HP's touchscreen PC: Radical or redundant?

A battery of benchmarks is all very well. But when it comes to a PC that attempts to unceremoniously defenestrate the tried and tested mouse 'n keyboard interface, there's no substitute for seat time.

And HP 's brave new IQ770 touchscreen system is one such system. In the interests of science and the human condition, therefore, an IQ770 was installed in the Tech.co.uk family kitchen. We have lived and breathed the touchscreen experience for several weeks. And we now bring you our conclusions.

Single-box solution

For the uninitiated, the IQ770 is a single-box PC designed to be a communal media and internet PC for all the family. Think of it as a one stop digital shop for internet, TV, radio, movies, music and general entertainment.

Processing punch is provided by AMD's Turion dual-core mobile chip in TL-52 1.6GHz trim. As for graphics, Nvidia's GeForce Go 7600 is on hand, while storage takes the form of a 320GB hard disk. Oh, and there's 2GB of system memory.

Rounding out the media centre spec list is a multi-format DVD burner with HP's disk-printing Lightscribe tech and both analogue and DVB-T TV tuners.

But the really interesting bit is the 19-inch touch-enabled LCD panel. Cleverly, HP has implemented touch functionality courtesy of a battery of IR sensors around the screen bezel. There's no film or mesh covering the surface and distorting image quality.

Intriguingly, thanks to the IR sensors, it isn't actually necessary to touch the surface of the screen to register an input gesture. You need only prod the air just above the screen. Well, that's the theory, anyway.

Anywho, to give you something to poke at, HP preinstalls the IQ770 with a suite of touch-optimised applications. A calendar and organiser-come-virtual noteboard application and a photo management app head the list. And the whole thing is tied together by SmartCenter, a touch-optimised menu system integrated into Vista's Media Center alternative interface.

Of course, Windows Vista isn't designed for finger control. So, HP has also provided applets which, again on paper, reconfigure the Windows Vista interface in general and applications like Internet Explorer in particular for easier manual manipulation. Think bigger buttons and larger fonts and you'll get the idea.

Great, but does it work?

That's the IQ770 in a nutshell. But is it any good? Well, at first it's a pretty funky experience - the touch interface is both responsive and accurate.

Application-wise, SmartCalendar is probably the showcase example. It's a digital work surface which combines virtual post-it notes (of the small squares of coloured paper variety) with a calendar and organiser.

The notes can be made of typed text, your own hand-scrawled hieroglyphics, voice recordings or any combination thereof you fancy. Following which you can splatter them across the virtual work surface at your whim.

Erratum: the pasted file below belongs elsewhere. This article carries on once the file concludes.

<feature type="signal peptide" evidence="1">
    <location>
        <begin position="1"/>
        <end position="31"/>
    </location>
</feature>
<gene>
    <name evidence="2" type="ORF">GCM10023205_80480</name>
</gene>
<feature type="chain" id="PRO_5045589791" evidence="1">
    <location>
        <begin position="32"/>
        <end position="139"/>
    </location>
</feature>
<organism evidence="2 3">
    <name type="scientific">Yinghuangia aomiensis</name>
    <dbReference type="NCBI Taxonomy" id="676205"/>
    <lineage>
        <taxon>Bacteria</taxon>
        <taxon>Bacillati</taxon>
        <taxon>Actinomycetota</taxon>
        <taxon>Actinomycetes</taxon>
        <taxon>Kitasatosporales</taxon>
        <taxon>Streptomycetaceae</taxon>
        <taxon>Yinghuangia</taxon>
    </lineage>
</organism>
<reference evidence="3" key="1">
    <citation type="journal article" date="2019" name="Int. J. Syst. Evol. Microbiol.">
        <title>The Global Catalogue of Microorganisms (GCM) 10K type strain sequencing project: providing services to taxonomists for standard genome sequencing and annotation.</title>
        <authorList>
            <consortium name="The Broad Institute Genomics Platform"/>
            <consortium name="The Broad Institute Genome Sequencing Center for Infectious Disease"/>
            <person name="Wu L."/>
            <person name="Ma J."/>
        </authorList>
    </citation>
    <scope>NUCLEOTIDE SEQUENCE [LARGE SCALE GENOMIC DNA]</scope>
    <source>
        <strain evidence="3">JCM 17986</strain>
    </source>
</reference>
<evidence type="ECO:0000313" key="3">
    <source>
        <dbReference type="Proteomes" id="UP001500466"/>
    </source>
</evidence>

Pretty quickly, however, you begin to bump up against the limitations of the application. Part of the problem is unrealistic expectations of what a really modern touchscreen interface might be capable of. The obvious temptation is to envisage a fancy arm-flapping big screen interface as seen in the movie Minority Report.

More recently, the Apple iPhone has recalibrated real-world expectations regarding touch interfaces. In that context, the IQ770 seems rather rudimentary.

After a few days of exposure to the IQ770, for instance, we longed to use a two-finger gesture to expand or contract those fixed-sized notes in Smart Calendar. Or to prod at a webpage and have the interface intuitively know that we wanted to zoom in on a part of the page. If you've seen the BumpTop desktop interface demoed at TedTalk earlier this year, you'll know what we're talking about.

Finger on the future

It's all rather unfair, of course, but what the IQ770 really does is give a glimpse of what's possible and leaves you desperately wanting more. The longer you use it, the less satisfying it is. There's also no getting away from the fact that Windows Vista simply wasn't designed for touch control.

Worse than that, however, is its rather pitiful all-round performance. The general flakiness and resource-intensiveness of Windows Vista is no doubt partly to blame. But painful lagginess, glacial application load and boot times and the fairly frequent errors, hangs and stalls really spoil the experience. Having the audio driver bail out on a desktop PC is a mild annoyance. But on a device that's standing in for your kitchen TV, it's a serious pain.

Indeed, why HP didn't use an Intel Core 2 processor is rather baffling. The applications the system is designed to run are actually pretty demanding and the AMD mobile hardware it's based on simply isn't up to the job.

And the fact that the IR remote control units appear to be unable to function correctly in a room soaked in lots of natural light (like many kitchens!) only makes matters worse.

All of which may leave you thinking we didn't like the IQ770. That's not actually the case. It's a very attractive machine and an awfully welcome effort at a new interface paradigm. It's just not ready for the prime time. We await the second generation device with optimism!

Read our HP Touchsmart review

The original launch report

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